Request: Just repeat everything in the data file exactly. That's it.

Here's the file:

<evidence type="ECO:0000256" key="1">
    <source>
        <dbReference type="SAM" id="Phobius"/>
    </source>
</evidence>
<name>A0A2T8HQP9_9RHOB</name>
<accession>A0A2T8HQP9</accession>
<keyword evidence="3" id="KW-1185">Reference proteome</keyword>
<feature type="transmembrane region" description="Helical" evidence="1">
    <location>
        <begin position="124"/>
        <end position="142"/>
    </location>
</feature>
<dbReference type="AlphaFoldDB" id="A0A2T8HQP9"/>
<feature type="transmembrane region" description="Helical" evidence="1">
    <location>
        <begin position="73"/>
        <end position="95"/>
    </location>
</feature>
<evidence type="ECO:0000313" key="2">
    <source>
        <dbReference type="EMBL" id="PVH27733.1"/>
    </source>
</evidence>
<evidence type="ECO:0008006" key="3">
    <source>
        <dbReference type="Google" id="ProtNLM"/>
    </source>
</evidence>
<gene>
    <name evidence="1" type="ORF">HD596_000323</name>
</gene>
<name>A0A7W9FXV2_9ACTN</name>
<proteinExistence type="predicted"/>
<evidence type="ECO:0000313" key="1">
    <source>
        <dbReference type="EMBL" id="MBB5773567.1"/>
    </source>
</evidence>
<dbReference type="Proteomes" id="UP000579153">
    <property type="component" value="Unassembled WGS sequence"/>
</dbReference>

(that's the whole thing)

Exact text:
<evidence type="ECO:0000256" key="1">
    <source>
        <dbReference type="SAM" id="Phobius"/>
    </source>
</evidence>
<name>A0A2T8HQP9_9RHOB</name>
<accession>A0A2T8HQP9</accession>
<keyword evidence="3" id="KW-1185">Reference proteome</keyword>
<feature type="transmembrane region" description="Helical" evidence="1">
    <location>
        <begin position="124"/>
        <end position="142"/>
    </location>
</feature>
<dbReference type="AlphaFoldDB" id="A0A2T8HQP9"/>
<feature type="transmembrane region" description="Helical" evidence="1">
    <location>
        <begin position="73"/>
        <end position="95"/>
    </location>
</feature>
<evidence type="ECO:0000313" key="2">
    <source>
        <dbReference type="EMBL" id="PVH27733.1"/>
    </source>
</evidence>
<evidence type="ECO:0008006" key="3">
    <source>
        <dbReference type="Google" id="ProtNLM"/>
    </source>
</evidence>
<gene>
    <name evidence="1" type="ORF">HD596_000323</name>
</gene>
<name>A0A7W9FXV2_9ACTN</name>
<proteinExistence type="predicted"/>
<evidence type="ECO:0000313" key="1">
    <source>
        <dbReference type="EMBL" id="MBB5773567.1"/>
    </source>
</evidence>
<dbReference type="Proteomes" id="UP000579153">
    <property type="component" value="Unassembled WGS sequence"/>
</dbReference>